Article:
[lg policy] Language maps of the Caucasus

Harold Schiffman haroldfs at GMAIL.COM
Mon Apr 22 16:28:18 UTC 2013


A number of people have asked me lately about the linguistic
situation in the Caucasus, given the sudden attention being paid
to Chechnya and Dagestan because of the Boston bombings.

We have a page with language maps on it on our site, but I've
discovered that many of the links are broken.  (The map page badly
needs work, and I'd be happy if someone would volunteer to fix it--it's a
real mess.)

I did find some links to language maps of the Caucasus, and can recommend
at least one of them: http://lingvarium.org/index.shtml
is the general site, with more specific maps of some of the regions at

Pages are available either in Russian or English, and because of the
complexity and linguistic diversity of the region, I recommend going to the
specific region(s) first, since an overall map of the area can't give much

Remember that some of the linguistic groups in the Caucasus were deported
by Stalin after the Germans were driven back from their attempt to capture
the petroleum resources in Azerbaijan during World War II.  Stalin accused
various groups of collaborating with the Germans, so they were deported to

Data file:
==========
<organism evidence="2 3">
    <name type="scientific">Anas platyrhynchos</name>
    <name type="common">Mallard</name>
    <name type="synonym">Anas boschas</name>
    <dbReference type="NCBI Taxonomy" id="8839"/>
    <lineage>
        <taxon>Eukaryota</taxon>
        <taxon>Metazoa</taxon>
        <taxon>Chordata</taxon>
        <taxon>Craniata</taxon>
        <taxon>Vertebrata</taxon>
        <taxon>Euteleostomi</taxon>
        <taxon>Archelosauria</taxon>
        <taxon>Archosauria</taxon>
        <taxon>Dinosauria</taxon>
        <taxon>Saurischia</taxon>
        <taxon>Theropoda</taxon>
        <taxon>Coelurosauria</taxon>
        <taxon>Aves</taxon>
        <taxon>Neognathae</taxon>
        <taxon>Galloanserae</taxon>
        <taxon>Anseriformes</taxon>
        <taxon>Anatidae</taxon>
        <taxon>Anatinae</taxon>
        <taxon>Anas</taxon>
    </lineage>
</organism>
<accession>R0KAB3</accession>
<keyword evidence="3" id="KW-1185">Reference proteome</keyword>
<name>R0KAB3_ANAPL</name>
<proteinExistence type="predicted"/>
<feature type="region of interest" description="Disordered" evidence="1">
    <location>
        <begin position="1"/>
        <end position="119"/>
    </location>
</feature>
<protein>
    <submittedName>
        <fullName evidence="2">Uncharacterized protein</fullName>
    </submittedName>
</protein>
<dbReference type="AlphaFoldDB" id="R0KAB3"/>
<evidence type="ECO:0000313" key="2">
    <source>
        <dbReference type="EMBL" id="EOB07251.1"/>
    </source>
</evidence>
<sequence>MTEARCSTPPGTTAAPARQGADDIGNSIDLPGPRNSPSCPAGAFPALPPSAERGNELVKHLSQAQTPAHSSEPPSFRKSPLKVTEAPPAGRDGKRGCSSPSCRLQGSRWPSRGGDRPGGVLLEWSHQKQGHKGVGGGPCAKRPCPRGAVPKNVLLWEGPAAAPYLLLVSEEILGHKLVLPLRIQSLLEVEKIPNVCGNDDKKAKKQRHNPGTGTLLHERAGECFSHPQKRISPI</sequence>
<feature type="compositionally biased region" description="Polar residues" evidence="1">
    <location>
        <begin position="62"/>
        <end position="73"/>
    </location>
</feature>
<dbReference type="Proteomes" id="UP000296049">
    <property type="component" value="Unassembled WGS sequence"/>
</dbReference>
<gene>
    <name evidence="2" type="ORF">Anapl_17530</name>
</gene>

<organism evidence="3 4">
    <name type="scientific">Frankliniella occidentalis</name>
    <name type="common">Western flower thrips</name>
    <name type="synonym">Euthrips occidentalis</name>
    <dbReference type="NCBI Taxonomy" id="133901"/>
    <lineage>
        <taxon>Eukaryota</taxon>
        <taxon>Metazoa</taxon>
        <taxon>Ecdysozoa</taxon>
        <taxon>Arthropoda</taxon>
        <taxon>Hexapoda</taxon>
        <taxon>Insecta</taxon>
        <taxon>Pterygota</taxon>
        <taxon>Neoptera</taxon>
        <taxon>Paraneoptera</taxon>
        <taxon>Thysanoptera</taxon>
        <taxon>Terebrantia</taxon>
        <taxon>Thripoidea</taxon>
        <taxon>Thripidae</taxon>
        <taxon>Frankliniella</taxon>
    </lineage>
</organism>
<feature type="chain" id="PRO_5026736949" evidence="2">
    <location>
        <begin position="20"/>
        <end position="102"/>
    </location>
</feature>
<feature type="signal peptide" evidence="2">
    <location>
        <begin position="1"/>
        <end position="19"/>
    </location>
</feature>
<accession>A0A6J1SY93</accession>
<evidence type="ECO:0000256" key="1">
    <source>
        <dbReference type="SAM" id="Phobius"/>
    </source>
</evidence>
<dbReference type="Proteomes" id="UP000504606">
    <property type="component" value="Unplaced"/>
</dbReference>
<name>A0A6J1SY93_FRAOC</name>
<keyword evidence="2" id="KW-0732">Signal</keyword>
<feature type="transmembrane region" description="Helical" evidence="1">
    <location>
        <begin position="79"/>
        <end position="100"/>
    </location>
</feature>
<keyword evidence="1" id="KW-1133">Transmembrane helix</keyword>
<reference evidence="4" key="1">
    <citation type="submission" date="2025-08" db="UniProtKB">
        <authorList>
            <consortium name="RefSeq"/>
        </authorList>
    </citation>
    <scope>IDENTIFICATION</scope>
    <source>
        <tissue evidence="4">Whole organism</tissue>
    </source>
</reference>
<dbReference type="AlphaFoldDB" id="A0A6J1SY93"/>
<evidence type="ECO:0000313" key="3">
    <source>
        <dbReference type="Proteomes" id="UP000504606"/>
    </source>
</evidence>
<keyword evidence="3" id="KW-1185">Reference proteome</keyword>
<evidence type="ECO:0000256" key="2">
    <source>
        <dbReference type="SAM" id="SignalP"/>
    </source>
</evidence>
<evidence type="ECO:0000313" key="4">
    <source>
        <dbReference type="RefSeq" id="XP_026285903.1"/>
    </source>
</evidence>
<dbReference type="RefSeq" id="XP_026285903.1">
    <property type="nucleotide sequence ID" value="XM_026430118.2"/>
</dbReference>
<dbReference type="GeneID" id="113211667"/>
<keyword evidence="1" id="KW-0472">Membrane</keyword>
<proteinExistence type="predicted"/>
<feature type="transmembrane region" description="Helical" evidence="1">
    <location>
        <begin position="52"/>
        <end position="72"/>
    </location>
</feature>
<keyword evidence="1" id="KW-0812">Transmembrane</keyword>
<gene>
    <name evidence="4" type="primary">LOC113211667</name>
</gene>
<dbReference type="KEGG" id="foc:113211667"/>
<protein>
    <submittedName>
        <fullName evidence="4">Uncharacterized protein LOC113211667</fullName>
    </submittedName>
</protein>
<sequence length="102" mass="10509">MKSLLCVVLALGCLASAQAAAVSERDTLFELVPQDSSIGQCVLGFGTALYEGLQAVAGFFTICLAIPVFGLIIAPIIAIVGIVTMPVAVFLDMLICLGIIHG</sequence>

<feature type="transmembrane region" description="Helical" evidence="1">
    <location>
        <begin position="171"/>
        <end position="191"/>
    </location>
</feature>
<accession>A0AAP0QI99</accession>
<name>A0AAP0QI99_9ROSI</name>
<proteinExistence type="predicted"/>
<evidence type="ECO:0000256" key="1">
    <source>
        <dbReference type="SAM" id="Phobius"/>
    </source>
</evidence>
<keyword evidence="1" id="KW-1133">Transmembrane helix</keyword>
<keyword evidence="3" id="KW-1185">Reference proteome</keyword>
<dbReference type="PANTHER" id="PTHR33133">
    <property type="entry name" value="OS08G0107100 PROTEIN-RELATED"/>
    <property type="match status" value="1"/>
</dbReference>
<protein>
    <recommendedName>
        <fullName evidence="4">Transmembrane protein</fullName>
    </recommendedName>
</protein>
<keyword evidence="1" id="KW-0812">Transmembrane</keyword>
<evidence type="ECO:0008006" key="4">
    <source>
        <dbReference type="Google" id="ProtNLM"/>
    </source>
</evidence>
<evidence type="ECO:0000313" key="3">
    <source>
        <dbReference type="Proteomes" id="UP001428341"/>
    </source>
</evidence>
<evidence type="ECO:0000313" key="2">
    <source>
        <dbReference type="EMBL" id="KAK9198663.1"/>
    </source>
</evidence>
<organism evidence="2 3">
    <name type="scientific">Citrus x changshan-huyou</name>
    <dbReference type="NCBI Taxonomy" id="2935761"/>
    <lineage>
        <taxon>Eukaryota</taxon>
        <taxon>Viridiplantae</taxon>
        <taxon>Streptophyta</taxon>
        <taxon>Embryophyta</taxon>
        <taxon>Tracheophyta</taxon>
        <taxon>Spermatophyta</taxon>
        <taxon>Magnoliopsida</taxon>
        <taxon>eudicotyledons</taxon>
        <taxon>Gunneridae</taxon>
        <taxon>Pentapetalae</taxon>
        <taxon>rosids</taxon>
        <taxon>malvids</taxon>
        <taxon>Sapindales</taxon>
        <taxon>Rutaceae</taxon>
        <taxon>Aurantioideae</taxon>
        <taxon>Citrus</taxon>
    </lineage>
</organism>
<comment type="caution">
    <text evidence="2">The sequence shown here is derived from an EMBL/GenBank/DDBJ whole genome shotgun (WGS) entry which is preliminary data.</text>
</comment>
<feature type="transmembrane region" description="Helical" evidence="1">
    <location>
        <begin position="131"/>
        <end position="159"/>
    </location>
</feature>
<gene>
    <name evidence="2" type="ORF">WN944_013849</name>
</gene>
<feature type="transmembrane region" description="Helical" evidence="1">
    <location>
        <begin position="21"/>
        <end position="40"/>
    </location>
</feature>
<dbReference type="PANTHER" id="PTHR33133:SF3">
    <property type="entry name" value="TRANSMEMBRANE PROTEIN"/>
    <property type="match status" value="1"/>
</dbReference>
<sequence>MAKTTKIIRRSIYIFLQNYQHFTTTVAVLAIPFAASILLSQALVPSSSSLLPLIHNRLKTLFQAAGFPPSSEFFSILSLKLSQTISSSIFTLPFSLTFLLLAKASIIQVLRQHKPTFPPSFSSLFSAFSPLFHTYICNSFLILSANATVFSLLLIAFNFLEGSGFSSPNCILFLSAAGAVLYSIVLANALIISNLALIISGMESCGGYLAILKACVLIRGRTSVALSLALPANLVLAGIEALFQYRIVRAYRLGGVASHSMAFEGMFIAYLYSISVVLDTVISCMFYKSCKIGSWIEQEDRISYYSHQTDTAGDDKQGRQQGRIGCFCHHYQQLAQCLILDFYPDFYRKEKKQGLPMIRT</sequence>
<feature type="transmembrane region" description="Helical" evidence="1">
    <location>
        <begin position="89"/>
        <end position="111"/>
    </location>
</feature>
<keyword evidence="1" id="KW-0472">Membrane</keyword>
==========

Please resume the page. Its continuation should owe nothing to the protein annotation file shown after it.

Central Asia and not allowed to return (if at all) until Khrushchev changed
the policy.  In the process many of the speakers of the deported groups'
languages assimilated to Russian and their speakership was drastically
reduced.  One of the news sources over the weekend reported that the number
of speakers of Dagestani in Dagestan was less than 10%.

The linguistic history of this region is immensely complex, and I'm not
doing it justice, but I thought it needed some attention right now.



 Harold F. Schiffman

Professor Emeritus of
 Dravidian Linguistics and Culture
Dept. of South Asia Studies
University of Pennsylvania
Philadelphia, PA 19104-6305

Phone:  (215) 898-7475
Fax:  (215) 573-2138

Email:  haroldfs at gmail.com

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